• Declaration of independence by the President of the Catalan Government
October 10
I stand here before Parliament to present to you the results of the referendum held on October 1 and to explain the political consequences derived from it. I am conscious, as I’m sure are many of you, that today I also stand before the people of Catalonia and before many others, who have focused their attention on what happens today in this chamber.
We are living in an exceptional time, of historical dimension. The consequences and effects run beyond our country and it’s evident that, far from being an internal and domestic affair, as we have often had to hear from those who neglected their responsibility by not wanting to know about what’s happening, Catalonia is a European issue.
Do not expect, from my speech, threats, blackmail nor insults. The current moment is serious enough for everyone to assume their corresponding responsibility and for the necessity to de-escalate tension and not to contribute to it, neither through word nor gesture. On the other hand, I wish to address the people; those who came out on the 1st and the 3rd of October, those who went to the demonstration on Saturday to advocate for dialogue, and those who came out massively on Sunday in defence of the unity of Spain. And to those who haven’t come out in any of those gatherings. All of us, with all of our differences, with all our points of understanding and divergence, all form part of the same people, and we must continue to work together, whatever happens, because that is how the history of a people who want to build a future is made.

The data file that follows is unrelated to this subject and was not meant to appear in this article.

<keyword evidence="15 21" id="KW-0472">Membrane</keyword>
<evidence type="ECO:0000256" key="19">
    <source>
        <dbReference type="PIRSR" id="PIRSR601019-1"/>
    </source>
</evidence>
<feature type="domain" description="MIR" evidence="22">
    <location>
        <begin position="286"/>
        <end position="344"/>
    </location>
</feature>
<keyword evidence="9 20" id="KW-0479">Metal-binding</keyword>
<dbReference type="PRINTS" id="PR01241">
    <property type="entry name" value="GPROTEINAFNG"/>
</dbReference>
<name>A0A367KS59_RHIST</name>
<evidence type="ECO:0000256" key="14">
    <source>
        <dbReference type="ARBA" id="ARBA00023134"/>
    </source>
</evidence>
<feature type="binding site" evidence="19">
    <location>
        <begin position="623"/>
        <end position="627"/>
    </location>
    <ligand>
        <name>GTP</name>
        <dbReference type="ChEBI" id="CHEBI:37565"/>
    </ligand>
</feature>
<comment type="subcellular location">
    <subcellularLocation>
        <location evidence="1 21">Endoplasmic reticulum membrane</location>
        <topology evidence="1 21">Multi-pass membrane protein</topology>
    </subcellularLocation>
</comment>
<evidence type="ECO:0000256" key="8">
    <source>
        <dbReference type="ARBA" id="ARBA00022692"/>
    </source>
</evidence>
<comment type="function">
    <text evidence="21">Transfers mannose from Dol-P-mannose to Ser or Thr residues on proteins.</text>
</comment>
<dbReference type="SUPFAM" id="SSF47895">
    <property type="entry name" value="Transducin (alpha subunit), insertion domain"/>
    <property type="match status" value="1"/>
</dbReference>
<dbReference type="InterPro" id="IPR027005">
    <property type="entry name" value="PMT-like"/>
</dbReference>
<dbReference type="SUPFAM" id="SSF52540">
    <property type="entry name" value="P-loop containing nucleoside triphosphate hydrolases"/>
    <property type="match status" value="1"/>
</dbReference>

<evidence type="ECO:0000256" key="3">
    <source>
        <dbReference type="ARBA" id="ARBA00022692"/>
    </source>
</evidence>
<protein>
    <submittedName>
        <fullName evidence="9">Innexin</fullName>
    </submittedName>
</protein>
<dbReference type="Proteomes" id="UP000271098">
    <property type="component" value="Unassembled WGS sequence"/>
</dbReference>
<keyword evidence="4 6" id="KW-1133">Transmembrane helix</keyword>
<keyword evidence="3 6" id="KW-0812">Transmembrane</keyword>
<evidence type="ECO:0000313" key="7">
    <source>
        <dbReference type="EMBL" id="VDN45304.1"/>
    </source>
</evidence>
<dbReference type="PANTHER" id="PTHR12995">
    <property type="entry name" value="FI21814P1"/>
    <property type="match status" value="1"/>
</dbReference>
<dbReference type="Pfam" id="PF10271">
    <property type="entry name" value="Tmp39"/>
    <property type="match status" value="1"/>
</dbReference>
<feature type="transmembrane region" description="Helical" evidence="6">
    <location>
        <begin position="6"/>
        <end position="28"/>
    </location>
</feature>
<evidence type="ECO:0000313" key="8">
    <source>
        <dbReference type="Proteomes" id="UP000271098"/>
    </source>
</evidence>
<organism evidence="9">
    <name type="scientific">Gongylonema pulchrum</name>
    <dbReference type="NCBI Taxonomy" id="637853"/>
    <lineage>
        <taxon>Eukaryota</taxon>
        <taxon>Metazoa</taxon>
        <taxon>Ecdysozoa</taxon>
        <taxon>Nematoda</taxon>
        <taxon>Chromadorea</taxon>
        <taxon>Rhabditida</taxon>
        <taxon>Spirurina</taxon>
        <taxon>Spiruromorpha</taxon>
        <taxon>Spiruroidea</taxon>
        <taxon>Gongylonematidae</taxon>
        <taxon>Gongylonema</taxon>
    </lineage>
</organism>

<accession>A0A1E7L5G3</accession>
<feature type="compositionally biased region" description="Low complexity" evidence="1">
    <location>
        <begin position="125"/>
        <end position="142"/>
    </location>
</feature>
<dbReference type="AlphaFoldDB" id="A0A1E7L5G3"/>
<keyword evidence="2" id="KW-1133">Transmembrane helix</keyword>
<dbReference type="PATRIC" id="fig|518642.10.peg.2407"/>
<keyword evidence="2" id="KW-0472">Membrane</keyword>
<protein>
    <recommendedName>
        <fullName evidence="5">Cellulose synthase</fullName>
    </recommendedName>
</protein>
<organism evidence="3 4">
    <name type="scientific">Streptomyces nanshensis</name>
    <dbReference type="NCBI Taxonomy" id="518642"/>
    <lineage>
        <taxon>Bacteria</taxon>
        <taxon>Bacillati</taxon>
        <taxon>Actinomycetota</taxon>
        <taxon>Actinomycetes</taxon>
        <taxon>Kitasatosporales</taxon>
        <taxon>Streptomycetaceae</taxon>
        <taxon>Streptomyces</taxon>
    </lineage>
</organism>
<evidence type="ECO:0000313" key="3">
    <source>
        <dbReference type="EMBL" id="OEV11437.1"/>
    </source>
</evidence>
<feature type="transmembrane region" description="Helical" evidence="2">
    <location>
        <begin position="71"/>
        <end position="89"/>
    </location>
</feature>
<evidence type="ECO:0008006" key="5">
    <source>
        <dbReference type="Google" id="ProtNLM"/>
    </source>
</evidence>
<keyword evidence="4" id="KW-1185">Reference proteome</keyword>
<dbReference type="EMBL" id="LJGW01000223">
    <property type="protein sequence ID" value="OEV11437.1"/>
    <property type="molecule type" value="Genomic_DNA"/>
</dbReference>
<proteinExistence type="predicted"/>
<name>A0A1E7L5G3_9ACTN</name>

Obviously, we will never agree on everything. But we do understand, because we’ve already demonstrated it, that the way forward can be none other than through democracy and peace. That means respecting those who think differently, and finding a way to make possible collective aspirations, with the realisation that that requires a large dose of dialogue and empathy.
As you may well imagine, in these recent days and hours many have spoken with me, suggesting both what needs to be done and what needs not be done. All of those suggestions are valid, respectable and appropriate for a moment like this. In all cases where I could I appreciated receiving them, because in each one I’ve heard good reasons which are worth listening to. I have also asked the opinion of many people, which has helped me and enriched the analysis of this moment in time and the perspective for the future, and I want to give them my heartfelt thanks.